14. Aliceacc

    Aliceacc Multitudinous

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    Also, as an aside:

    As someone who recently experienced radiation treatments (though not chemo-- my hair wasn't effected) :

    THANK YOU!!
     
  15. JaimeMarie

    JaimeMarie Moderator

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    It wouldn't matter here as long as it's clean and pulled into a pony.
     
  16. Tasha

    Tasha Phenom

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    It depends on where you are applying. In my district it would probably put you lower on the list to be hired if at all.
     
  17. MiddleGradesLA

    MiddleGradesLA Rookie

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    If you are looking for a job in the Atlanta or metro-Atlanta area, it shouldn't be a problem. We're all pretty progressive in the big districts. I really don't even think it'd be a problem in the smaller disctricts in north or south GA, either.
    I agree that it would be a great topic to discuss in an interview, and I think schools would appreciate you for your service.
     
  18. smalltowngal

    smalltowngal Multitudinous

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    I think it depends on the school. It would be a great thing to add to an interview! And thank you for the donations!
     
  19. Ima Teacher

    Ima Teacher Maven

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    I'm in a rural, fairly conservative area, and I can't see it mattering here either.

    I have worked with men who had long hair, long beards, and visible tattoos. Clean & appropriately dressed seems to matter more.
     
  20. Pisces_Fish

    Pisces_Fish Fanatic

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    Unfortunately, here too :( I think it's great though, it wouldn't matter to me!
     
  21. flyingmickey

    flyingmickey Rookie

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    It wouldn't matter in my district either. Our long hair teacher works next door to a bald one. They joke that their twins.
     
  22. Ms. T

    Ms. T Rookie

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    It would not be allowed in my district. Brushing the top of the collar is the standard for male teachers. However, I agree with the other posters. Donate before the interview and bring it up later.
     
  23. Briana008

    Briana008 Companion

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    I teach in a small, rural district about about a 1.5 hour drive from Atlanta. I don't think it would matter here because I know one of the middle school science teachers has long hair. Whenever I have seen him he has it pulled back.


    ~Briana~
     
  24. Braves09

    Braves09 Rookie

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    My freshman english teacher had long hair. He just kept it pulled back in a ponytail.
     
  25. HMM

    HMM Cohort

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    I had a friend that was told when he started student teaching that he needed to get his hair cut (it was down to the middle of his back...he put it in a pony tail). He was unwilling to do this so he quit the math ed undergrad and went on to get his bachelors and eventually his Ph.D. in pure math. He is now a Math Professor.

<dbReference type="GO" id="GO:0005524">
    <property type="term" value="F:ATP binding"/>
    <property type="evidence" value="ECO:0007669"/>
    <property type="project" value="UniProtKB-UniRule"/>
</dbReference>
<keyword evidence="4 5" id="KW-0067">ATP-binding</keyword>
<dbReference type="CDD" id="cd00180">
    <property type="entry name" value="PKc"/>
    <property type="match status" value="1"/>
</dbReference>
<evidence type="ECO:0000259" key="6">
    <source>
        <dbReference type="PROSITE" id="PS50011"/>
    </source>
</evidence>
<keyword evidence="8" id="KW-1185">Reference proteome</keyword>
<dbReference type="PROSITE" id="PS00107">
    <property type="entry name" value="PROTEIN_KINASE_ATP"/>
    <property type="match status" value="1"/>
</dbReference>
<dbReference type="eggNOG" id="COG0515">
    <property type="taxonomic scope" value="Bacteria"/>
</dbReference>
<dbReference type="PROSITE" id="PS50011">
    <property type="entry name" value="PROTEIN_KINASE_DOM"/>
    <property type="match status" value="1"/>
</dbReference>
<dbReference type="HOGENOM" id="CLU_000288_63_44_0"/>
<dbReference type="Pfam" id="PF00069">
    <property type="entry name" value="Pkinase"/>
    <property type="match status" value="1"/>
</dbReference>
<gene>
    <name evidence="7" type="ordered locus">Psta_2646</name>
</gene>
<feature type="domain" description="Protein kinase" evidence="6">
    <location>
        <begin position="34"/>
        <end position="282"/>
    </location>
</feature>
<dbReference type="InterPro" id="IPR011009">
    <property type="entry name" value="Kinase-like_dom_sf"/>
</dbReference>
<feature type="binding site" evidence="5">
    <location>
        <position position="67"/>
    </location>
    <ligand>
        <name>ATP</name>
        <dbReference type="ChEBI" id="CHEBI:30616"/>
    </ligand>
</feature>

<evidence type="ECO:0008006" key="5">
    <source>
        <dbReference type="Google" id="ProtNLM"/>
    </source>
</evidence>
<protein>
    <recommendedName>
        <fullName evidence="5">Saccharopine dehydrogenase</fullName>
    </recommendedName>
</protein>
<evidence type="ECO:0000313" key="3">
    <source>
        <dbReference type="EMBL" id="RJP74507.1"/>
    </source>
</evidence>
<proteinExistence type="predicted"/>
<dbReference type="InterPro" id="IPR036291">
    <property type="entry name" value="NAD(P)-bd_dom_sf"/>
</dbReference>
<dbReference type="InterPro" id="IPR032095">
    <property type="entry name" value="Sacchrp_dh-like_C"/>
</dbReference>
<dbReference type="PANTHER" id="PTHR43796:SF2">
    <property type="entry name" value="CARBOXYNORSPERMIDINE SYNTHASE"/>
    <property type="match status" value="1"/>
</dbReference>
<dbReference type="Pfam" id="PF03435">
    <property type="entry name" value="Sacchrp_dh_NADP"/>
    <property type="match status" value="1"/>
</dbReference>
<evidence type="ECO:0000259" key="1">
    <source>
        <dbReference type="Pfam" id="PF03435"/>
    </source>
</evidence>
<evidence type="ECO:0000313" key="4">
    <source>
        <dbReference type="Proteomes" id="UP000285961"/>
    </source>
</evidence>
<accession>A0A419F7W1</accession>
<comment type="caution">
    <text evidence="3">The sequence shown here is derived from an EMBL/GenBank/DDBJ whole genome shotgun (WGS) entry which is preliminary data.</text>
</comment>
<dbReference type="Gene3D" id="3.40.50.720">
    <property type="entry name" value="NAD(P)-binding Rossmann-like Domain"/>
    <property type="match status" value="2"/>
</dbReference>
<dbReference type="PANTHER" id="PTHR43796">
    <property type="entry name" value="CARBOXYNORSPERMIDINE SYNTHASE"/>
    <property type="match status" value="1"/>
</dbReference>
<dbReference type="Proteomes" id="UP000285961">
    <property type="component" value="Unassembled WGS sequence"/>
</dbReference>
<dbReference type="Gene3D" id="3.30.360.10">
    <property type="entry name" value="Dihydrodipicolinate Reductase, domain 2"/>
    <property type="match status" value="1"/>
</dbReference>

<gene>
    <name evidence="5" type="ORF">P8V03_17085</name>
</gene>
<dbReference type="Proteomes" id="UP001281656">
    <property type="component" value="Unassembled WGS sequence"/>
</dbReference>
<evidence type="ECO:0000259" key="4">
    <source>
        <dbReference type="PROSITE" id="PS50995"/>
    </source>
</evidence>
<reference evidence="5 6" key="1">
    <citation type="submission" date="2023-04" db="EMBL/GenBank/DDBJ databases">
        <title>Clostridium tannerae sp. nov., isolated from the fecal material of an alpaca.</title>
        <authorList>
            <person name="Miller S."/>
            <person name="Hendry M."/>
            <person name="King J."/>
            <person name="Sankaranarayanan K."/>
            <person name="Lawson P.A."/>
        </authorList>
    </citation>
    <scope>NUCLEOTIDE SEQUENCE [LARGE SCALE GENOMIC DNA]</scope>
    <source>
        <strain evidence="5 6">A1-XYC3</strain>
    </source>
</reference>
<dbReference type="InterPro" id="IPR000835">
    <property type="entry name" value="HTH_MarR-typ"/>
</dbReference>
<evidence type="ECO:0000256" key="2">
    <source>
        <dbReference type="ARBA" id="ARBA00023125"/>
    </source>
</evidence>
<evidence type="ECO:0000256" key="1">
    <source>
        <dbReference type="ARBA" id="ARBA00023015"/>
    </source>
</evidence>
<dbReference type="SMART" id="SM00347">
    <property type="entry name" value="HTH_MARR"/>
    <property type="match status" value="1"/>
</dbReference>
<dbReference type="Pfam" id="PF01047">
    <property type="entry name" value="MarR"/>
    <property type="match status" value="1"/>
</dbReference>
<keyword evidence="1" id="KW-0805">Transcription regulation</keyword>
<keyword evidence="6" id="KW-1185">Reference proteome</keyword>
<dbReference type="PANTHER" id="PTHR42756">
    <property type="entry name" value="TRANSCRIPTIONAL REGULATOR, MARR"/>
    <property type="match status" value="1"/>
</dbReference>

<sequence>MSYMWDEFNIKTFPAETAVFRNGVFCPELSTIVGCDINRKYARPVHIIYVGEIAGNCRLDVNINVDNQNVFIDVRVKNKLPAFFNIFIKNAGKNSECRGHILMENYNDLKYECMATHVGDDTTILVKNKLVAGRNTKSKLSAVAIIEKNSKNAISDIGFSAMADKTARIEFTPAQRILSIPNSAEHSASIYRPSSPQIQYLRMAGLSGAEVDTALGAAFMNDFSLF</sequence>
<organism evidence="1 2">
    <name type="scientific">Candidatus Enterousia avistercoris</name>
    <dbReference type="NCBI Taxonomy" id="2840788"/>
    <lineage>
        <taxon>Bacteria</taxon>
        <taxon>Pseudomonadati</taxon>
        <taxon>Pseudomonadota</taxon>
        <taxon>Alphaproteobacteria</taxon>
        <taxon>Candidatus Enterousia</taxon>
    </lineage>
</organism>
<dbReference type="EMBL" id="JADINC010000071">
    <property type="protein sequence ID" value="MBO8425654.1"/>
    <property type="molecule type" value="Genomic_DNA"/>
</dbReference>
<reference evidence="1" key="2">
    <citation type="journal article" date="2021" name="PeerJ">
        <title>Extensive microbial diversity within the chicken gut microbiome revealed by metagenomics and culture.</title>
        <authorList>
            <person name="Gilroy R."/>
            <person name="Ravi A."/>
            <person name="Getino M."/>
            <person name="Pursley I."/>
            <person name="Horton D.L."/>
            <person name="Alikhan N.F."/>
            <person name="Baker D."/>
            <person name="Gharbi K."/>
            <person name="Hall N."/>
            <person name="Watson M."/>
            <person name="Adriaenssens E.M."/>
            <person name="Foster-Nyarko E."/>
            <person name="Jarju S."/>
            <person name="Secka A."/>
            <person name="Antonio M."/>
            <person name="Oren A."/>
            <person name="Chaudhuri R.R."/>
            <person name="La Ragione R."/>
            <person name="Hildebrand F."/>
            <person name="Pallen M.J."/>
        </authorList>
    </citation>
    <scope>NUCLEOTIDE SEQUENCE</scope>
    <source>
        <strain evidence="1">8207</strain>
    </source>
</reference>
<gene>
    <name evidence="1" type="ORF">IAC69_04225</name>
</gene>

26. bonneb

    bonneb Fanatic

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    I think it could make a difference in an interview. If you have more relaxed interviewers/Principal, they probably wouldn't care what your hair was like as long as it was clean and neat. But, if you happened to land a more traditional P for the interview, it would be counted against you, probably without the interviewer even being aware of it.

    So if you donate your hair before your interview process, you will have an advantage either way. It is super important to present yourself physically as a serious professional, and some people just don't see long hair fitting in there. Kinda hard to understand, but you have to remember we are all products of our times, so it is a reality and should be addressed. Good for you for thinking ahead.

    Once you get the job though, you could probably let your hair grow out, keep it neat as possible, and if the P says anything, just mention that you have been growing it out to donate for people with cancer (I am assuming) and you can proabably do what you want. This will be after the P and the parents have gotten to know you aside from your hair! So it will be a much easier thing. That first impression - with all the competition for jobs, every little detail is important. Be sure to shine your shoes too!
     
  27. Ron6103

    Ron6103 Habitué

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    Frankly, I agree with bonneb.... you may not know it, but it might count against you. I know that nobody at my school would outwardly say its a problem, but I can almost be certain that you would lose points for it anyway. I would air on the side of caution really...

    As for the individual who refused to cut his hair and actually quit the teaching program.... I'm sorry, but that seems absurd to me. If your hair is more important than your potential career, that's just sad. But to each their own I suppose........ if it would help me get a job (when I was searching anyway) I would have shaved my head if they asked... heck, I'd probably have done cartwheels if they asked me to.